After the completion of a pilot program in which the first two female Army officers graduated from the prestigious and physically grueling Ranger School, the Army announced today that Ranger School will now be officially open to all qualified women.
This announcement follows Secretary of the Army Ash Carter’s desire to allow “the largest population of qualified people who can meet the standards” to compete for and earn a place in the Army’s most prestigious and challenging schools and units.
While the gates to Ranger School are now open, some units and career fields remain closed to women pending a review of policies and requirements expected to be completed in early 2016. Elite Special Operations units, including the Army’s Ranger Regiment and the Navy’s SEALs, are still closed to women. But that might be about to change.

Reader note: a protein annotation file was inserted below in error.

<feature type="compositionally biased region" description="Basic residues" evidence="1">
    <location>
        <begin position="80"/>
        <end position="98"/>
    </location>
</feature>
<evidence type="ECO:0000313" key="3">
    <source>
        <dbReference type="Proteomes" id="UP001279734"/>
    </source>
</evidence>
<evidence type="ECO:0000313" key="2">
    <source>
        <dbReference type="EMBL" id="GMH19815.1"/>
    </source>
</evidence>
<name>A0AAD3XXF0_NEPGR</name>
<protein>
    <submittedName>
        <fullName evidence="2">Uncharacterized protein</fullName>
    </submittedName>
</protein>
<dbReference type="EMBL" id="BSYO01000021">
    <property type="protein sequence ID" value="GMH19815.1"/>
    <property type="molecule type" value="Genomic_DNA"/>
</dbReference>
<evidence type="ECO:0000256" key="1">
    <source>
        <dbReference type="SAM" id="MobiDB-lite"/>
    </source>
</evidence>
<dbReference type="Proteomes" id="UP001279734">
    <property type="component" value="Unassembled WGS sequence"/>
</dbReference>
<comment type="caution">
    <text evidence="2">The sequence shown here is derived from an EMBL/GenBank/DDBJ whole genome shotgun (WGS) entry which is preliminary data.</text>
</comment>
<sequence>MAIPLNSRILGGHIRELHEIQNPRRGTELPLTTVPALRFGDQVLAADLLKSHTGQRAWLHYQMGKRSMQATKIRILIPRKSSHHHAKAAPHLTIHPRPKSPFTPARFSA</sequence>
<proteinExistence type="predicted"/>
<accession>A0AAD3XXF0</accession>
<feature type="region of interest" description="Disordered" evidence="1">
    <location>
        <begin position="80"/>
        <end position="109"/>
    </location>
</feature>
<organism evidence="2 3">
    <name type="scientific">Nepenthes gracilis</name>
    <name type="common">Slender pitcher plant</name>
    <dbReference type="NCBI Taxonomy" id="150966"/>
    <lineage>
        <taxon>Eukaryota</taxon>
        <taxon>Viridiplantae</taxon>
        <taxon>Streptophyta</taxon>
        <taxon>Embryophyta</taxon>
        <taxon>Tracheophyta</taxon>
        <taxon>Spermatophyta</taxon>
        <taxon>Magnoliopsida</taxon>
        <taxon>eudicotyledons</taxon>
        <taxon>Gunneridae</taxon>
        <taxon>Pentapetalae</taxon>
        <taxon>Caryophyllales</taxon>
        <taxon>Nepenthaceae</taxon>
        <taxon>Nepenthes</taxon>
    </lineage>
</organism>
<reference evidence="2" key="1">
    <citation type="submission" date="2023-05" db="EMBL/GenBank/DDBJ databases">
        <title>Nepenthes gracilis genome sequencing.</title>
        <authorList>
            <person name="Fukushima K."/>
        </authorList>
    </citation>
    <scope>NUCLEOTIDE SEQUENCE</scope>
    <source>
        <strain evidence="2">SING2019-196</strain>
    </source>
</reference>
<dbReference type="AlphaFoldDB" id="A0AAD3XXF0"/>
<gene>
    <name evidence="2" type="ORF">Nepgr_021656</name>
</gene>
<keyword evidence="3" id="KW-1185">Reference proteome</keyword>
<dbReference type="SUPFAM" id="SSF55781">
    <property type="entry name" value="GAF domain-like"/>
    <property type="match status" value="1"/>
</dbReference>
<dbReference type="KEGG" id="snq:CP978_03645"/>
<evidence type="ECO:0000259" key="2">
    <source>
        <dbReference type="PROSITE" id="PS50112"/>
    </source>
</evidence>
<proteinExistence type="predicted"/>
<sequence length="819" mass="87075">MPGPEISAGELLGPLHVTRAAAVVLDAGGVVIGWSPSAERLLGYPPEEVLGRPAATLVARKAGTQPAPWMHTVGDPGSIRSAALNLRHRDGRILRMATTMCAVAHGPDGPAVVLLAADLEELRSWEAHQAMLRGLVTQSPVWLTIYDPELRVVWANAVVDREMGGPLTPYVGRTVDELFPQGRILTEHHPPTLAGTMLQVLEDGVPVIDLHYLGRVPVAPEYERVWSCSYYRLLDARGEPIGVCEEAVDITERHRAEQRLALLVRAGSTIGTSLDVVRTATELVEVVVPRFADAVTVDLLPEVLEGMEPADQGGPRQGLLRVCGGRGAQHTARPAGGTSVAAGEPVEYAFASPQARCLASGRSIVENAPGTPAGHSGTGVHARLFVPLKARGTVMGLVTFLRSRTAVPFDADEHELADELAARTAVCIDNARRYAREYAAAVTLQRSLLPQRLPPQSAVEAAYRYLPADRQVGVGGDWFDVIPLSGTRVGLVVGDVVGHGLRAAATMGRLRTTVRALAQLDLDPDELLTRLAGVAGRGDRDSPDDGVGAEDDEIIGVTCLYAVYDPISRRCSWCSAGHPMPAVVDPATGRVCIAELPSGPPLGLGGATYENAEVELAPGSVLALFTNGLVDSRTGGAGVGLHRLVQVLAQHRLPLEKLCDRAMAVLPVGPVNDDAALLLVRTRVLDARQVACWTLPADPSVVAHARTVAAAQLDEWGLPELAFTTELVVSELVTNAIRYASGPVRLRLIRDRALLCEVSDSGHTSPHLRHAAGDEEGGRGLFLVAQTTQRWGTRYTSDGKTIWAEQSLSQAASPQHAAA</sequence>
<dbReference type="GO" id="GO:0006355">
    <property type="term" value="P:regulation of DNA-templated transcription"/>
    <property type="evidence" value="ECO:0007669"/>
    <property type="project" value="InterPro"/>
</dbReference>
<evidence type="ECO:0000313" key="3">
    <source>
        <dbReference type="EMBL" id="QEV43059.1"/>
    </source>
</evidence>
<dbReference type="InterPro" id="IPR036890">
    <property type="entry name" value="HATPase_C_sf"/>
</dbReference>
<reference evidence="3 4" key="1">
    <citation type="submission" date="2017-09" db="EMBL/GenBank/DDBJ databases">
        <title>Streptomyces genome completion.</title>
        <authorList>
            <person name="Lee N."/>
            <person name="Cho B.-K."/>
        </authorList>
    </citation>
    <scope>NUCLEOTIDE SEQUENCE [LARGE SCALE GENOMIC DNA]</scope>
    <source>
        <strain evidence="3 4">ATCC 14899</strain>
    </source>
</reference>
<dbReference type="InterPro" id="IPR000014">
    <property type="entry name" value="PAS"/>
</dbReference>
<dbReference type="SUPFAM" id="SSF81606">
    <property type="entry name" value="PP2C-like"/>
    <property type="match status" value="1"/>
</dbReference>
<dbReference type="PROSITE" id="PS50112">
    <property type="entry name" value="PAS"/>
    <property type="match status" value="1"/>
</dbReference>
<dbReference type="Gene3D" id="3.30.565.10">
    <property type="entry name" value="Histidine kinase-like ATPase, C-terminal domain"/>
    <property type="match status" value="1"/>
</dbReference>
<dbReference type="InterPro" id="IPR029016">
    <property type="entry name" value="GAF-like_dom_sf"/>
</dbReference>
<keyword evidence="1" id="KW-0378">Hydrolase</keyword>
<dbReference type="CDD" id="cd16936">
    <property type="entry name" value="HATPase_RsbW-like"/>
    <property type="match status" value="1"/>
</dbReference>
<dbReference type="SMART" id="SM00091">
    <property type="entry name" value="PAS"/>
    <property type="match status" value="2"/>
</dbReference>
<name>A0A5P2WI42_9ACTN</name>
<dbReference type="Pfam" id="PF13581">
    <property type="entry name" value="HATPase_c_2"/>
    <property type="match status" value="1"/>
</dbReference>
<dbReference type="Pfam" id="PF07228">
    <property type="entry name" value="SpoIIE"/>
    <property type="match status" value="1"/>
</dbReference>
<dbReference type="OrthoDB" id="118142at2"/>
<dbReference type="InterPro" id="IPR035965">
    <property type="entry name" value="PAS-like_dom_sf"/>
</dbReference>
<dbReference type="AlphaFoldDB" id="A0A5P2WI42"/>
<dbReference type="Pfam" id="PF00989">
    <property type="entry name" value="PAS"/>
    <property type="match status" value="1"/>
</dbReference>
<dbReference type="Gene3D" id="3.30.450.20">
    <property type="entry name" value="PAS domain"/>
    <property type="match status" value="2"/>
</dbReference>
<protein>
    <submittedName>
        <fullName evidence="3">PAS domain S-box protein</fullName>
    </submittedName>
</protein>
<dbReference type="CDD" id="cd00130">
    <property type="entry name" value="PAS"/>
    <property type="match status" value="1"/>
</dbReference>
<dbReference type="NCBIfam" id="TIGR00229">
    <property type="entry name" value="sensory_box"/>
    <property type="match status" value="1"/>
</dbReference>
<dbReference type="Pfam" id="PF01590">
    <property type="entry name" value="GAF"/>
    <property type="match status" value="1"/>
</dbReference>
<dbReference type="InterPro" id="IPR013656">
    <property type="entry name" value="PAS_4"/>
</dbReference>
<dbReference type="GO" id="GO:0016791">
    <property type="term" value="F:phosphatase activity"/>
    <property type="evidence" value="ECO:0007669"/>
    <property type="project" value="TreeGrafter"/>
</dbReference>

The Navy recently announced that the SEAL training program, known as BUD/S, will accept women, and Special Forces is expected to allow women to compete in SFAS, possibly as soon as this October. The Marine Corps is also under pressure to incorporate women into their infantry units, although so far it’s been difficult to find women who can meet the current standards. And there lies the rub.
Many of those who oppose opening direct-combat assignments to women base their arguments what they see as evidence of lesser capability of females in general to meet the high physical demands of direct-combat job specialties and the requirements of some Special Operations units. But despite these reservations, it appears likely that all military specialties and all military units will be open to women in the very near future.